Road systems on the national forest land should be “preserved for public safety, economic, cultural and recreational purposes,” the court said in the letter, and all roads should remain open unless specifically closed after a comment period.

The court noted the “entirety” of a report by the Grant County Public Forest Commission was not addressed and should be implemented in the plan. The commission was established by voter initiative in 2002 and disbanded following a circuit court ruling in 2016.

In conclusion, the court noted that many Forest Service employees live and work in the local community and “are important citizens who raise us all up and make life better here.” The court’s criticism is focused on the general policies of the Forest Service nationally, not on the local Forest Service offices, the letter said.


Other comments


In their 2014 comments, the forest commission said the total land base in the forest plan was being “whittled down by almost endless exceptions, withdrawals and prohibitions.”

Calling the draft plan “a major departure from the 100-plus years of management,” which ignored legal and technical history, the commission said combining the three forests into one plan “sets a bad precedent.”

Much of the science used in the draft plan was out of date, the commission said, and many of the plan’s standards and guidelines “are extremely restrictive and will severely limit if not prohibit much active management.”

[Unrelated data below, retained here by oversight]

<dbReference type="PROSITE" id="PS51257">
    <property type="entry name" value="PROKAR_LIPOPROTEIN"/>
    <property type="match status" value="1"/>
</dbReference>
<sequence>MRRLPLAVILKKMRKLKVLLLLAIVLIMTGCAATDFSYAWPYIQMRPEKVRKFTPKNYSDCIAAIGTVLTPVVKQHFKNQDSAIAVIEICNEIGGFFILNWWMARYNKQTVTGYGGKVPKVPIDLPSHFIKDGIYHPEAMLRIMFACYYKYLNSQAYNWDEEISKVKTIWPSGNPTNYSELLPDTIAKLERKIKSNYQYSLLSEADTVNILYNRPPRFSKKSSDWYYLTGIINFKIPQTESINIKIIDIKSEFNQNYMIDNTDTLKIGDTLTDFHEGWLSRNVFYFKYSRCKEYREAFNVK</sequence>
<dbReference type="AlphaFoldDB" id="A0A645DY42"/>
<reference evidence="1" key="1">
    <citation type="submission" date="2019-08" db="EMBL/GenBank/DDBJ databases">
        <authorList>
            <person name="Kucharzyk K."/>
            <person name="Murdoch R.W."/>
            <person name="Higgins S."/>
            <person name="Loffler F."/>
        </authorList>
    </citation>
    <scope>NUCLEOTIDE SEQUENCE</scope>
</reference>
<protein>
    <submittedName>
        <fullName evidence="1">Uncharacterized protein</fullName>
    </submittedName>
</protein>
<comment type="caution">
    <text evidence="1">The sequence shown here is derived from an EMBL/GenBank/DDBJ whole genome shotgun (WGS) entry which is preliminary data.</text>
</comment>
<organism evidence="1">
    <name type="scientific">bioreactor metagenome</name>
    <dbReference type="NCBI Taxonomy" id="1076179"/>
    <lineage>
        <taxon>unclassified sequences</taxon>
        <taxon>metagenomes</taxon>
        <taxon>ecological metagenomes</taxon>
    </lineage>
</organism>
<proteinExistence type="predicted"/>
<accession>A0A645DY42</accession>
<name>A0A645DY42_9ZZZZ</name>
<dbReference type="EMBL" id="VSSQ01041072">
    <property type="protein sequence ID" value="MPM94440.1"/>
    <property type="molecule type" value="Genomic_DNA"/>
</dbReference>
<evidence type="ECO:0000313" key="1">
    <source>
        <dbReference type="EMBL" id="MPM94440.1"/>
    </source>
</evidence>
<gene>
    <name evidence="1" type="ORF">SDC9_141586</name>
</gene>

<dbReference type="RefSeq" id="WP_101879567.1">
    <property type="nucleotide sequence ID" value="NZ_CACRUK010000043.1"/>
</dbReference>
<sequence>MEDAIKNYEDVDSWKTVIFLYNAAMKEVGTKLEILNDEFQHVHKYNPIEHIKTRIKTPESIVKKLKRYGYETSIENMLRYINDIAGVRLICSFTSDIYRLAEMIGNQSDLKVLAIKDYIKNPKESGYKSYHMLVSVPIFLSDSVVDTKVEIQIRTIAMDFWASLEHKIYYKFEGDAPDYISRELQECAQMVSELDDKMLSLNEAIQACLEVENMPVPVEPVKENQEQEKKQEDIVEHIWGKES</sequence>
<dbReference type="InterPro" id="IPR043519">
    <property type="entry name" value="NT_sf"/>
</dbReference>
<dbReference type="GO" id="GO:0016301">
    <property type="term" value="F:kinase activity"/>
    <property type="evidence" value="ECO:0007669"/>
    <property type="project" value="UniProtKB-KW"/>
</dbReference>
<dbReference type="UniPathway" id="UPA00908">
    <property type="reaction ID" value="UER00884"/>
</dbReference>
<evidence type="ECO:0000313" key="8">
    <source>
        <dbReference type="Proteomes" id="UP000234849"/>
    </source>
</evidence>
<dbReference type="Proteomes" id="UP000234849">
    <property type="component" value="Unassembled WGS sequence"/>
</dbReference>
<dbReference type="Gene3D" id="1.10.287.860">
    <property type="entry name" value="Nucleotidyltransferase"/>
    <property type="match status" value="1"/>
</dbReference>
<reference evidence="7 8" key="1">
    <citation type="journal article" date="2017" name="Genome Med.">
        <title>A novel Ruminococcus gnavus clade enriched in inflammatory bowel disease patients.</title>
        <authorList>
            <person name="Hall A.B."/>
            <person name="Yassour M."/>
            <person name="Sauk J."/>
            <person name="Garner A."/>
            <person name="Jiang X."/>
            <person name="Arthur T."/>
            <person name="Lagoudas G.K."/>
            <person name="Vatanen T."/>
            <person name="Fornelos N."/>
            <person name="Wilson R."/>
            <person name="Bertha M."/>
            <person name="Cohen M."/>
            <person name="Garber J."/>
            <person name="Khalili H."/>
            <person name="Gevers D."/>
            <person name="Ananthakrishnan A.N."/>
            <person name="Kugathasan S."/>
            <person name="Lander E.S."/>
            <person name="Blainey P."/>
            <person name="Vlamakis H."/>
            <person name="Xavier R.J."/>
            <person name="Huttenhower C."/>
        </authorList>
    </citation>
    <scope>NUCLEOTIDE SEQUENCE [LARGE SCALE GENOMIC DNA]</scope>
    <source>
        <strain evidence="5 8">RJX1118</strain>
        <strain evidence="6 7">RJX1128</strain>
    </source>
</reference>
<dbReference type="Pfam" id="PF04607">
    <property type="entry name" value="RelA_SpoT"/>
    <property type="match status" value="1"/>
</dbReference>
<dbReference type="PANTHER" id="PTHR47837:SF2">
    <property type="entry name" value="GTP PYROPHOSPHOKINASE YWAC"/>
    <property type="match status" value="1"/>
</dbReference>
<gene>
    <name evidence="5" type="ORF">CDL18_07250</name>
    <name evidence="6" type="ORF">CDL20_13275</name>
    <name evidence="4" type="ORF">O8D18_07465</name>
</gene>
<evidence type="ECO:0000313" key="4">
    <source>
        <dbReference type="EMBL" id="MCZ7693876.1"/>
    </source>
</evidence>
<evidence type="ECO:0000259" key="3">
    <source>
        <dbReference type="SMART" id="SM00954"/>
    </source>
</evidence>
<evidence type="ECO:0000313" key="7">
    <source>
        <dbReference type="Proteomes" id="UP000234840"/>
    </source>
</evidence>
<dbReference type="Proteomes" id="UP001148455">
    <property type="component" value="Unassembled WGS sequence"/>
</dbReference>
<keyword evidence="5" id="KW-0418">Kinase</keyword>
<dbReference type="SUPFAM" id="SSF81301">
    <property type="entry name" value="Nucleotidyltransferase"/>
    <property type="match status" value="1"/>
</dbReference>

Grant County Judge Scott Myers, who commented on the draft plan in 2014 as an individual, said he will submit objections on his own. In his comments, Myers said the Forest Service should not acquire additional land because it “struggles to manage, effectively, the acreage in their inventory of responsibility now,” and he called for “a more aggressive plan” for salvage logging.

Myers noted in his 2014 comments that the Eastern Oregon Counties Association had made a unanimous finding that none of the alternatives in Alternative A-E were acceptable. “I wholeheartedly agree,” he said.

Myers also noted that the draft environmental impact statement for the plan stated that it was unlikely additional wilderness would be needed, but the revised forest plan presented by Regional Forester James Pena in July calls for new wilderness areas.

The revised plan calls for recommending 70,500 acres of mostly roadless areas for designated wilderness. This includes 23,580 acres for a new McClellan Mountain wilderness area, accessed by Fields Creek Road southeast of Dayville, and 2,990 additional acres for the Strawberry Mountain Wilderness. A recommendation to establish a 6,139-acre Greenhorn Mountain wilderness area was withdrawn.

According to the draft record of decision, the revised forest plan also calls for increasing potential employment from 1,647 jobs currently to an estimated 2,820 jobs, increasing the timber sale program quantity from the recent average of 101 million board-feet per year to 205 million, thinning up to 33 percent of overstocked dry-upland forest types during the planning period, along with other treatments, and maintaining the current level of about $4.5 million in income from recreation-related jobs.